If you missed last week's post (and freebie!) about Ten Red Apples, you can check it out here!
This week, I want to share with you a piece of literature that I never had thought about using for math class. The wise ladies who wrote Math And Literature, Grades K-1 wrote about how they used this book in the classroom. I took many ideas for this lesson from their book. This series of books spans K-8 and is a great way to inspire you to go deeper into your literature collection for math class. You can see my favorite lesson on graphing from the 3-5 book here!
Here is the entire collection (I have and love all of them!)
The book I want to share with you today is The Napping House.
This is a book that many teachers already have in their math literature collection. If you have not read it, it is a funny story about a mouse, a cat, a dog, a child and a granny taking a nap on a bed when a wakeful flea comes along bites the mouse who wakes the cat and you can guess what happens from there! It is a great read aloud and very engaging for students. But where is the math?
The math is hiding in the house. When I finished reading the story, I asked students to help me find out how many feet live in the house. We worked together to figure out different ways to prove this. (I forgot to take a picture!) Some kids wanted to draw each animal and others wanted to make a list. Several students even suggested writing an equation. Once we figured out that there were 18 feet in the house, I gave each student an origami house and had them figure out how many feet lived in their house. We had a quick discussion about drawing a sketch versus drawing a detailed picture. I made the origami houses ahead of time, but they are simple enough to make with kids as well. Here is a video that shows you how!
|One students drawing of who/what lives in their house.|
Most kids chose to draw the people and animals living in their house. Then, I asked them to close their house and write the number of feet living in their house on the door. Then we practiced ordering numbers by putting the houses in order on the table from the smallest number of feet to the most. I did this lesson with a smaller summer intervention group but had I done it with a full class, I might have asked them to hold their house in front of them and line up.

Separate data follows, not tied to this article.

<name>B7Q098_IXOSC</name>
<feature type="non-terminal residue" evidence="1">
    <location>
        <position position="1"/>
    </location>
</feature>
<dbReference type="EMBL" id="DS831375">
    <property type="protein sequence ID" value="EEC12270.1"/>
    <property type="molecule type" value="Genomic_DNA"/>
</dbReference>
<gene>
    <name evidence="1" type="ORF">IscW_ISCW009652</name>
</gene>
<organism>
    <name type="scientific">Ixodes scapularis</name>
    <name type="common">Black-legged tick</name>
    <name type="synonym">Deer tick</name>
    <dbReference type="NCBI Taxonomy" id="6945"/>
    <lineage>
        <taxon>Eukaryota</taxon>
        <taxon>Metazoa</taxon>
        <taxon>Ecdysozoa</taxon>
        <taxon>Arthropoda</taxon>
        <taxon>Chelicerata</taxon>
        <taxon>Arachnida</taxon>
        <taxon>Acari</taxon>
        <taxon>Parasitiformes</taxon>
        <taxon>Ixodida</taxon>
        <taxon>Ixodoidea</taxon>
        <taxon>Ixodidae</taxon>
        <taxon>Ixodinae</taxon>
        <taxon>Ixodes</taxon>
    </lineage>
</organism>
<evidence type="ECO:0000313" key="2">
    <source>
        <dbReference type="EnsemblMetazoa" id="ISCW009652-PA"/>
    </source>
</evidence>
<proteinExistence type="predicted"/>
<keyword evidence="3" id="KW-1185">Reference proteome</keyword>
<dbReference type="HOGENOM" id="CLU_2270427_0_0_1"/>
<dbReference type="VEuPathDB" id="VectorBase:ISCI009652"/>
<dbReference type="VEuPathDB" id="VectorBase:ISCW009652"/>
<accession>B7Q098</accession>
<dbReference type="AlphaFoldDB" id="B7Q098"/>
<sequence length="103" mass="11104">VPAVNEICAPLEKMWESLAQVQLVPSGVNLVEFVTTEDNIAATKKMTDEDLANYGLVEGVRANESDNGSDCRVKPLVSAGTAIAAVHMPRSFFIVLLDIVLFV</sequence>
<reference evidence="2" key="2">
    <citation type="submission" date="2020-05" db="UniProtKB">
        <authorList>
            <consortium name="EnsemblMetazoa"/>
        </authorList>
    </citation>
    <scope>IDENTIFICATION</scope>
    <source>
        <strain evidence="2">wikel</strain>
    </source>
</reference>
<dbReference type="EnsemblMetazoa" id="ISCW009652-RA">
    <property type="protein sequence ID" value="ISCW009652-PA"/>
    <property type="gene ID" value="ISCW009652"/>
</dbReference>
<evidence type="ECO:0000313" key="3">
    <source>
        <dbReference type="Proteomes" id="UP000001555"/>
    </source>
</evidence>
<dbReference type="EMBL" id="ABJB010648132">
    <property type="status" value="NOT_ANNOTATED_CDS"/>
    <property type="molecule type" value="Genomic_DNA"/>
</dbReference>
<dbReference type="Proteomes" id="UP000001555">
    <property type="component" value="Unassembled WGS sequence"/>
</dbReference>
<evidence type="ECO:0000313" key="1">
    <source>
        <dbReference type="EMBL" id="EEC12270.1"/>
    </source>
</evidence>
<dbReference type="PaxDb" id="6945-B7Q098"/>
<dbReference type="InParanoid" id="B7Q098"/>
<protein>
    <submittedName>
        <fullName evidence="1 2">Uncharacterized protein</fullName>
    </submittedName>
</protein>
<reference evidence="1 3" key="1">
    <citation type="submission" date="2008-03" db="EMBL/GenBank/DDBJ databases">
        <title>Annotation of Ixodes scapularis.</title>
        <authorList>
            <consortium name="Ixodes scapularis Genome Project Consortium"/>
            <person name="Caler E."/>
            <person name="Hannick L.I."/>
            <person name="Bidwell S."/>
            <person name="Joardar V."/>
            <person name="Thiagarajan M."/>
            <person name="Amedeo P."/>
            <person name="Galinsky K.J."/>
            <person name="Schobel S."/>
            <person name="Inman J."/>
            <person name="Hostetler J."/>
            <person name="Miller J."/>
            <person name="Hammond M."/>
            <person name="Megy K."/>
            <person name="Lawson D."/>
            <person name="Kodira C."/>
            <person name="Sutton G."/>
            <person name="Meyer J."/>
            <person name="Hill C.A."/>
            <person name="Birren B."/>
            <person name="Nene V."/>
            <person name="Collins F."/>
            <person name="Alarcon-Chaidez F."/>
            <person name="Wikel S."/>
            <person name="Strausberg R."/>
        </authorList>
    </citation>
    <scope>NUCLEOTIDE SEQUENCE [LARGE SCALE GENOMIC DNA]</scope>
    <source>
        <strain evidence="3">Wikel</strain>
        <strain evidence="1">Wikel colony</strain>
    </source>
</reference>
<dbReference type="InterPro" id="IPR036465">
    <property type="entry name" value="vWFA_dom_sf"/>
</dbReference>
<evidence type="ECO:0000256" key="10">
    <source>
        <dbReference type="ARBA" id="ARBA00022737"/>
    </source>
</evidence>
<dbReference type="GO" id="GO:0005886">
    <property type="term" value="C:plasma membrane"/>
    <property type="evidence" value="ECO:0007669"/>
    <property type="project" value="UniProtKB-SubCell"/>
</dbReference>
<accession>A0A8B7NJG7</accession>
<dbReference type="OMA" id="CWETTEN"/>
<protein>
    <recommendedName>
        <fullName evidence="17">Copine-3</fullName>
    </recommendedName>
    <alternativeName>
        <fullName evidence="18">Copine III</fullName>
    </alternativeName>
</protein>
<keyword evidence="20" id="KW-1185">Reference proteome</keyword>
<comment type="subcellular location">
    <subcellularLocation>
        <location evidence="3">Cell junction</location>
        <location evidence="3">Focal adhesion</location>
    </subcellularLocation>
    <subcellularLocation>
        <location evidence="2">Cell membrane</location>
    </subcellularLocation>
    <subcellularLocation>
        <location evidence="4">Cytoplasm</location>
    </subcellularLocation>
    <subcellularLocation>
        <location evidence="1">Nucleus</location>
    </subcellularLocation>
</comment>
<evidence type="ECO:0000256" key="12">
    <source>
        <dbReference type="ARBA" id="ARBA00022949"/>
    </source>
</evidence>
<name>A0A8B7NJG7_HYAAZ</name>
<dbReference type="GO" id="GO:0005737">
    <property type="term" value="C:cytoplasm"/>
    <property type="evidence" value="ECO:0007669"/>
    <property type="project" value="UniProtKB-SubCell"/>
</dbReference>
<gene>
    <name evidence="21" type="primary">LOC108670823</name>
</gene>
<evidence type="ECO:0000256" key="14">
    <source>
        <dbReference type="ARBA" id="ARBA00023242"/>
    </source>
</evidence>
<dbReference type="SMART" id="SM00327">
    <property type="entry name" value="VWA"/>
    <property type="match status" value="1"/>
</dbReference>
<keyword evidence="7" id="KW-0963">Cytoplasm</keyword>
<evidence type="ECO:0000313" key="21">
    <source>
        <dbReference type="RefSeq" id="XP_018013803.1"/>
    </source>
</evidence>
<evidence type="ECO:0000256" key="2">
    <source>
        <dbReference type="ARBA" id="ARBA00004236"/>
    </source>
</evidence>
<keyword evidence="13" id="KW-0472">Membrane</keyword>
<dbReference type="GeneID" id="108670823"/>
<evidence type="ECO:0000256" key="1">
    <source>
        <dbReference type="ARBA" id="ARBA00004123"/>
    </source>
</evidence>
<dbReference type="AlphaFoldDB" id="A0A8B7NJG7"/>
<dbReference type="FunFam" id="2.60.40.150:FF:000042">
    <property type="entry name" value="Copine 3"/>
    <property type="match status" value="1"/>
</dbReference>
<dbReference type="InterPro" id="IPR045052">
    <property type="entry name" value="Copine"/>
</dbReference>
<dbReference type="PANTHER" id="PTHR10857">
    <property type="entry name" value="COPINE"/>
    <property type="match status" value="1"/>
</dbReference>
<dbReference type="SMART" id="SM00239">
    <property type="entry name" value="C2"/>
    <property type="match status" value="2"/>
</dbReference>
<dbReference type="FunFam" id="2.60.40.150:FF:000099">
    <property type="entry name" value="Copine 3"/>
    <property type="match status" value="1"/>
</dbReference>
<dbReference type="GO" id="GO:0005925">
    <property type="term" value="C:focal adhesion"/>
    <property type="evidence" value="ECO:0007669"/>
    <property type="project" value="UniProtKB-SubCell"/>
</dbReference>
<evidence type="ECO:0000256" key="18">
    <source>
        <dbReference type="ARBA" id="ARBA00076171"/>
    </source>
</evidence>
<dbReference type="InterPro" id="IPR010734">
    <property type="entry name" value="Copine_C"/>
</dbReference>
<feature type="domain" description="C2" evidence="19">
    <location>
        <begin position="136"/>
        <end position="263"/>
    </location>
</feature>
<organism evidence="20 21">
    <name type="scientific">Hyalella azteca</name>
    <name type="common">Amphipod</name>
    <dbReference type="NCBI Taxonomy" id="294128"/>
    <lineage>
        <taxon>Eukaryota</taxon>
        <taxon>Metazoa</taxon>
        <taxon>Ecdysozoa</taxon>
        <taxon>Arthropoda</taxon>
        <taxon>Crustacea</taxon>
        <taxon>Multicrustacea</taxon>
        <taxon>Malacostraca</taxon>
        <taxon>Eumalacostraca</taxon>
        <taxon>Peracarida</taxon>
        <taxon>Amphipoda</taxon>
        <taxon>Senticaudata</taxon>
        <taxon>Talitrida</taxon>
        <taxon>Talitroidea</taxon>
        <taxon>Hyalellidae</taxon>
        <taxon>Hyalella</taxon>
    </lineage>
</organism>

Now for the really fun part! I chose the house with an 8 on it and asked kids to think about who could live in a house with 8 feet. We brainstormed a list of several ideas as a whole group. At this point, one kid(who loves to write) suggested we write the names of the people living in the house and how many feet they have instead of drawing them. Other kids really wanted to stick with drawing all the feet in the house.
After doing this as a whole group, I sent kids out to work on their own. I gave them each one of the papers I was using for recording, had them choose any number they wanted for the number of feet on the house and get to work figuring out different ways that you can represent that number of feet.
|This student is writing the name of the people or animal that live in the house and the number of feet they have. Notice they wrote a 14 on the house in the middle of the page. You can grab this record sheet here!|
|This student is working on 10 feet in the house and is using sketches and equations to record her thinking.|
Ready to try this lesson with your students? You can grab the recording sheet here free on Google Drive.
The best part about this lesson is that it is so easy to differentiate. You can use other books in place of the Napping House as well like Best Friends Sleep Over , Winter Days in the Big Woods or Clifford's Family. Any book that has people or animals in a house would work well for this lesson.
|Head over to Classroom Freebies for more free ideas!|
|Head over to Deanna's blog for more great children's literature.|